Legal Advice and Information Relating to the Law

Legal Advice and Information Relating to the Law

The story of how they became legal eagles

As compared to those lawyers who cannot be called legal eagles, a legal eagle is one who is clever and aggressive.  Therefore, journalist Indu Bhan’s book, [Legal Eagles, Random House India, Rs.399] narrating the success stories of the top seven Indian lawyers, would necessarily make its readers curious about what is so clever and aggressive about them that sets them apart from others of similar ilk.

Indu Bhan’s choice of seven is partly influenced by practical considerations of narrowing one’s focus for writing a book of this kind.  As there are surely more than seven successful lawyers, what justifies her criteria of including one and excluding someone else? Are those excluded in the book less clever and aggressive?  While one has to read the book to get the right answers, one can take her word that she narrowed her area of choice to post-liberalization era.  She regrets that she could not include a woman, despite being a woman.  But many would find her inability to find a woman subject for her book unconvincing.

That apart, there can be no dispute with her rationale that lawyers – top lawyers especially – contribute a lot to the reasoning of the Judges in their judgments, which become binding on all of us, but there is very little literature on successful lawyers.  But what makes them successful in the first place – or to borrow the literal meaning of the book’s title – clever and aggressive?  A legal lineage, with parents also in the legal profession, certainly helps.  It is not surprising that parents of five of the seven subjects of Indu Bhan were or are successful lawyers.

 Thus Harish Salve’s legal career began when he assisted his father, who was a chartered accountant, in 1975 in actor Dilip Kumar’s case.  Our present AG, Mukul Rohatgi’s  father was a lawyer practising in Delhi and later became a judge of he Delhi High Court in 1972.  Abhishek Manu Singhvi’s father, L.M.Singhvi was himself an eminent lawyer.  As he tells the author, “I could see law, I could smell law, and everything had the flavour of law at home”.  Both Prashant Bhushan and Rohinton Nariman are children of hugely successful lawyers – Shanti Bhushan and Fali S. Nariman.  The author apparently had no choice but to include Rohinton in the book, despite his becoming a Judge of the Supreme Court during the time when her book was in the making.

As I turn my attention to the two lawyers, who hail from non-legal families,  I find that they too came under the influence of renowned lawyers very early in their lives, which helped them to choose law as their career.  Thus Arvind P.Datar, the son of a captain in the merchant navy, was spellbound by the lectures of Nani Palkhivala, which made him aspire to be a tax lawyer.  Datar showed his gratitude to his mentor by writing his biography recently.  Aryama Sundaram’s (the book could have solved the mystery of why he is called Aryama, whereas in the court records, he is simply C.A.Sundaram) father, C.R.Sundaram was the Chairman of the National Small Industries Corporation, a public sector enterprise.  But there is no mistaking Aryama’s legal lineage.  His grandfather, C.P.Ramaswamy Aiyar was a renowned lawyer, apart from being a prominent and a well-known face in India’s public life.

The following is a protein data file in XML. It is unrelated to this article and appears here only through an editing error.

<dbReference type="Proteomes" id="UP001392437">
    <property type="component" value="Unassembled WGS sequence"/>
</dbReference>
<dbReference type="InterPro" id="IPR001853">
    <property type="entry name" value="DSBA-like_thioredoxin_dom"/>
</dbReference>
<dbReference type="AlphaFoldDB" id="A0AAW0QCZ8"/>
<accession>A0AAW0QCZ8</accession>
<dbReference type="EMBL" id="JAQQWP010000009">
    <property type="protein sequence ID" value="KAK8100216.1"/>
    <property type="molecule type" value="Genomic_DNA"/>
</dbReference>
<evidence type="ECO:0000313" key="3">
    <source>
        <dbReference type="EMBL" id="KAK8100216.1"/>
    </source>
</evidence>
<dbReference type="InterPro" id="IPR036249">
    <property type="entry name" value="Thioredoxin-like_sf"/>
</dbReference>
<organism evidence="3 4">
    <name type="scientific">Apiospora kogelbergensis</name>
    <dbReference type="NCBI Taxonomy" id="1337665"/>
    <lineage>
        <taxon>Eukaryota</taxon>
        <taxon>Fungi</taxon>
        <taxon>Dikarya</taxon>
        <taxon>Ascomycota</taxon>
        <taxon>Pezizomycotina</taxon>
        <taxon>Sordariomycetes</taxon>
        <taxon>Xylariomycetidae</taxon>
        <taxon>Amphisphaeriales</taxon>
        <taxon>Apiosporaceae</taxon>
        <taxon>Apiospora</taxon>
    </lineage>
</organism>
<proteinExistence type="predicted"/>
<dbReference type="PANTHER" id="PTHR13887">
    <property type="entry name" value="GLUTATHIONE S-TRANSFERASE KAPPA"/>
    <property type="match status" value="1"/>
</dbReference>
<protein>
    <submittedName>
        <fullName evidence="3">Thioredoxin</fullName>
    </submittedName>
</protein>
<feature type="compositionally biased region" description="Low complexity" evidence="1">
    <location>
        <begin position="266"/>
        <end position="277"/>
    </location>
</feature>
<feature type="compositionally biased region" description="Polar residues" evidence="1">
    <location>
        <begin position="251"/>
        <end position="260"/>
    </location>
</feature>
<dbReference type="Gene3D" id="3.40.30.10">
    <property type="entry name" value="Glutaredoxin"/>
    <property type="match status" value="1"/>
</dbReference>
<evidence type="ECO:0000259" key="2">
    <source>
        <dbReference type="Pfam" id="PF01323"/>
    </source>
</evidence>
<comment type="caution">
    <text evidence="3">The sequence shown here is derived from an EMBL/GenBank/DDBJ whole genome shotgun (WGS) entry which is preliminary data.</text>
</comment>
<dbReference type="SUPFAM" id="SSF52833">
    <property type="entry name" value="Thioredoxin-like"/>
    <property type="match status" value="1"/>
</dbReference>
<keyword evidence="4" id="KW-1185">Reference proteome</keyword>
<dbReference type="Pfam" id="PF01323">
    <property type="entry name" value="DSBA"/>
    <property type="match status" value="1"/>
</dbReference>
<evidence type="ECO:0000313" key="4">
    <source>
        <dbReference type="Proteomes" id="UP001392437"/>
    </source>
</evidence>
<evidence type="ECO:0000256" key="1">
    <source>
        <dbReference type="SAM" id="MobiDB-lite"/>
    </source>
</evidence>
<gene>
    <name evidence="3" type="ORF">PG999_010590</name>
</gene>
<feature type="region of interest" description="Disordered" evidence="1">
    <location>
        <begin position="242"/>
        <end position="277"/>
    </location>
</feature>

The role of a privileged background in the making of a legal eagle is best brought out by Prashant Bhushan, who tells the author, when asked about his role in PILs:  “For me, money is not a constraint, but I understand that it can be one for many people who do not come from such a privileged background”.

The book is sure to fill a crucial gap in the legal biographies.  I am inclined to suggest that another book, choosing legal eagles, who do not owe their success to legal lineage, may perhaps be justified to correct the impression that this book might have unwittingly created among the readers.

The book can be purchased from here.

Reminiscing Justice H.R.Khanna and the Emergency

LAOT is pleased to offer excerpts from the speeches of Justice J. Chelameswar and Justice A.K.Sikri at the Indian Law Institute, New Delhi, while releasing a book, on September 3.

Addressing a gathering of academics and lawyers at the Indian Law Institute, New Delhi,  Justice J.Chelameswar on September 3 released a book on Justice H.R. Khanna, co-authored by Lokendra Malik and Manish Arora.  The book, Justice HR Khanna: Law, Life and Works has been published by Universal Law Publishing, an imprint of Lexis Nexis.

Recalling Gibbon’s famous words that as long as mankind shall continue to bestow more liberal applause on their destroyers than on their benefactors, the thirst of military glory will ever be the vice of the most exalted characters, Justice Chelameswar said the late Justice HR Khanna is more remembered for his dissent in ADM Jabalpur judgment,
delivered during the Emergency, while people rarely recall the respondent in that case, Shivkant Shukla, who had suffered imprisonment.

While Justice Chelameswar underlined Justice Khanna’s contribution in Kesavananda Bharati and Indira Gandhi election cases, he said Justice Khanna’s judgment in Balmadies Plantation Ltd vs State of Tamil Nadu,  delivered in 1972 was equally noteworthy for his insights in the subject of land tenure, although he did not have to deal with the subject before he came to the Supreme Court.

While Justice Khanna demonstrated judicial statesmanship in the cases of Kesavananda Bharati and Indira Gandhi election appeal, it was in Shivkant Shukla that his courage of conviction and commitment to liberty of human beings stood out as his unique attributes, Justice Chelmaeswar said.

Justice Sikri compared Justice Khanna’s dissent in Shivkant Shukla to Victor Frankl’s tragic optimism.  Echoing Frankl’s book, Man’s search for meaning, Justice Khanna created feelings of hope through a very small window in his dissent, Justice Sikri said.